When I was younger, I could not imagine anything worse than living in close proximity to family, and now with one of my own — and as each growing year brings with it knowledge — I can’t imagine anything worse than living without them.
Each time I return home to India from London to visit family and friends, I am struck by how intertwined their everyday lives are with their families. One of my uncles lives with his wife on the second floor of a four-storied house — his mother lives on the first floor and he conducts his business from the ground floor. My uncle’s children have grown up surrounded by the love and wisdom of their grandparents, and everyone benefits from the gift of in-home childcare. One of my journalist friends moved to the coastal town of Pune to live what I can only imagine is an idyllic life with her grandparents in her family home, while commuting into the city for business. She spends her time working on creative projects and testing cocktail recipes with her grandmother!
On one of these trips to India, I met Devashish Guruji last Christmas in Calcutta at a family gathering — he was newly engaged to Priyanka, my cousin by marriage, but it was the first time we had met. Everyone was in a celebratory mood and eager to find out the couple’s plans as newlyweds. Obsessed with interiors, I was fascinated to learn that Devashish’s parents were production designers and art directors by trade and had worked on the sets of some pretty notable Bollywood films. I learned that after marriage, Devashish and Priyanka, both graphic designers, were planning move to Devashish’s parents’ home in Bombay, set up within the family business, and all four of them work together like a co-operative.
An only child like myself, Devashish’s synergy with his parents struck a chord. I realize that all family businesses come with their own complications, but the sweet, supportive nature of this close family inspired me to find out more about how they operated as a unit. Read on to learn more about Guruji Bros. and their Propshop after the jump. —Rohini
Devashish, tell us about Guruji Bros.
Guruji Bros. studio is a space based in the heart of Bombay and is run by our family. My father, Vinod Guruji, is a production designer and art director and is project managed by my mother, Netra. My wife Priyanka and I are graphic designers and run a firm called G.A.S. within the same premises.
At the studio we have carpenters, painters and artists who work towards executing a brief for either feature film-related work, to events and interior spaces. We also do custom orders for props and other art-related work. We have people come in to order a sculpture or get institutions to commemorate people with having their portrait done.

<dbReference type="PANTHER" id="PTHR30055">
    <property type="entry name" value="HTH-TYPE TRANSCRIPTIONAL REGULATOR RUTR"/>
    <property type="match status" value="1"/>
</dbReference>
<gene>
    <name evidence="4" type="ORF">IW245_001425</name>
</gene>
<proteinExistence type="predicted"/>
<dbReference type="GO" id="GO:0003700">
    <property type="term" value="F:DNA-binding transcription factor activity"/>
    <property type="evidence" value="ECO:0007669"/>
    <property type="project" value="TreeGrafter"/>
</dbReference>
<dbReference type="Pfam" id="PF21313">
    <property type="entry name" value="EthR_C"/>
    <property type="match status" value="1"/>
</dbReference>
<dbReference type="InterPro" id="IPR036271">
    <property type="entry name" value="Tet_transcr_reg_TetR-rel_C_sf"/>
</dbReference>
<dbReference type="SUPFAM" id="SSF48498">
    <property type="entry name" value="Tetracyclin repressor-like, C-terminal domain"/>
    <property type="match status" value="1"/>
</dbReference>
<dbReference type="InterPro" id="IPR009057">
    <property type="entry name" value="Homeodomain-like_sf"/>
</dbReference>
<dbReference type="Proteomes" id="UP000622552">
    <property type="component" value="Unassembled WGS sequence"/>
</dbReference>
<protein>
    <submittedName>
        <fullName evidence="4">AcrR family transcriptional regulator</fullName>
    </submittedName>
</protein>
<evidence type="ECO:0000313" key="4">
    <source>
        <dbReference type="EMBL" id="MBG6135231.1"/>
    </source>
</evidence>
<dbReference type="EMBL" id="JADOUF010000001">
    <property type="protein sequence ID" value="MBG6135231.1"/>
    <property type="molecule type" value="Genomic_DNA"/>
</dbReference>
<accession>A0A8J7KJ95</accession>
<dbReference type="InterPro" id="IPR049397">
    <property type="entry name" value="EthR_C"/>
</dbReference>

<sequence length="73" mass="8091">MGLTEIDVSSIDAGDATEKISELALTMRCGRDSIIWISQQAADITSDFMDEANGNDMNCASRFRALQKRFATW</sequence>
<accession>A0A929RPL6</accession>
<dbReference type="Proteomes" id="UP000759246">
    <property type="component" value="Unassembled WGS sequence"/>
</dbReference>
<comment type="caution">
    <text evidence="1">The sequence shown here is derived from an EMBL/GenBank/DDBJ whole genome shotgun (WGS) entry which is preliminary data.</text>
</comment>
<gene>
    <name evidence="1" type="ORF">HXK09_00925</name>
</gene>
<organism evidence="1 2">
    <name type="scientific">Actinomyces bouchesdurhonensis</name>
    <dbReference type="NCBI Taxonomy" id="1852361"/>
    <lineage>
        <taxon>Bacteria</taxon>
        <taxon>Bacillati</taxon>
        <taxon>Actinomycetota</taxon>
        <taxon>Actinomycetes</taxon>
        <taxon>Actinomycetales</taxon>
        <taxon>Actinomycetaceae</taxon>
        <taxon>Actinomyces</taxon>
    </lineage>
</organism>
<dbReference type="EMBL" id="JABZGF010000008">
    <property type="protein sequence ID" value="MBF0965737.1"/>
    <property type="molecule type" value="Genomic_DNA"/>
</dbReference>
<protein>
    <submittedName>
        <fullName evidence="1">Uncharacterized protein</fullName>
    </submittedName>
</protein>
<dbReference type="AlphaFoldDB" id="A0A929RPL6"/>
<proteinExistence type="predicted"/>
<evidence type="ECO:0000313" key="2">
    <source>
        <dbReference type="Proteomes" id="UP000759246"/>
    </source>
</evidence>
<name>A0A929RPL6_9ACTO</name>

At the design studio, we’re graphic designers and image makers taking on work from publicity design and branding for film and entertainment to working end-to-end with boutique brands [and] artists, alongside fueling our own personal projects. We have the freedom to swap facilities and talent amongst ourselves and make and break teams as per projects.
Tell us about the history of Guruji Bros. and how it came to be today.
My grandfather ran this space as a shop. Back in the day, he’d work on handcrafted signboards. A self-trained man, my grandfather was exceptional when it came to the art of regional expressive typography, the work would swing from creating formal type for a set of government chairs in the municipal office to elaborate and quirky typography for regional films.
With his two sons trained in the fine arts, the shop expanded into an art studio undertaking set design and production design for India’s major advertising agencies and feature film production houses. Our work reached its peak during the late 80s and into the 90s with clients ranging from Ogilvy to MTV, amongst others.
Who does the team consist of ?
Apart from the four of us comprising of an art director, project manager and two senior designers, the team consists of a carpenter, a molder and a painter, each of whom reach out to external teams the moment work gets too large to handle. We always make everything in-house in our workshop. All technicians need to be supervised, and we take turns art-directing teams or looking into the quality of work. A clay artist is usually called in to create special surfaces / objects or props and talent is sourced from students, alumni of art schools in Bombay, or local artists as freelancers.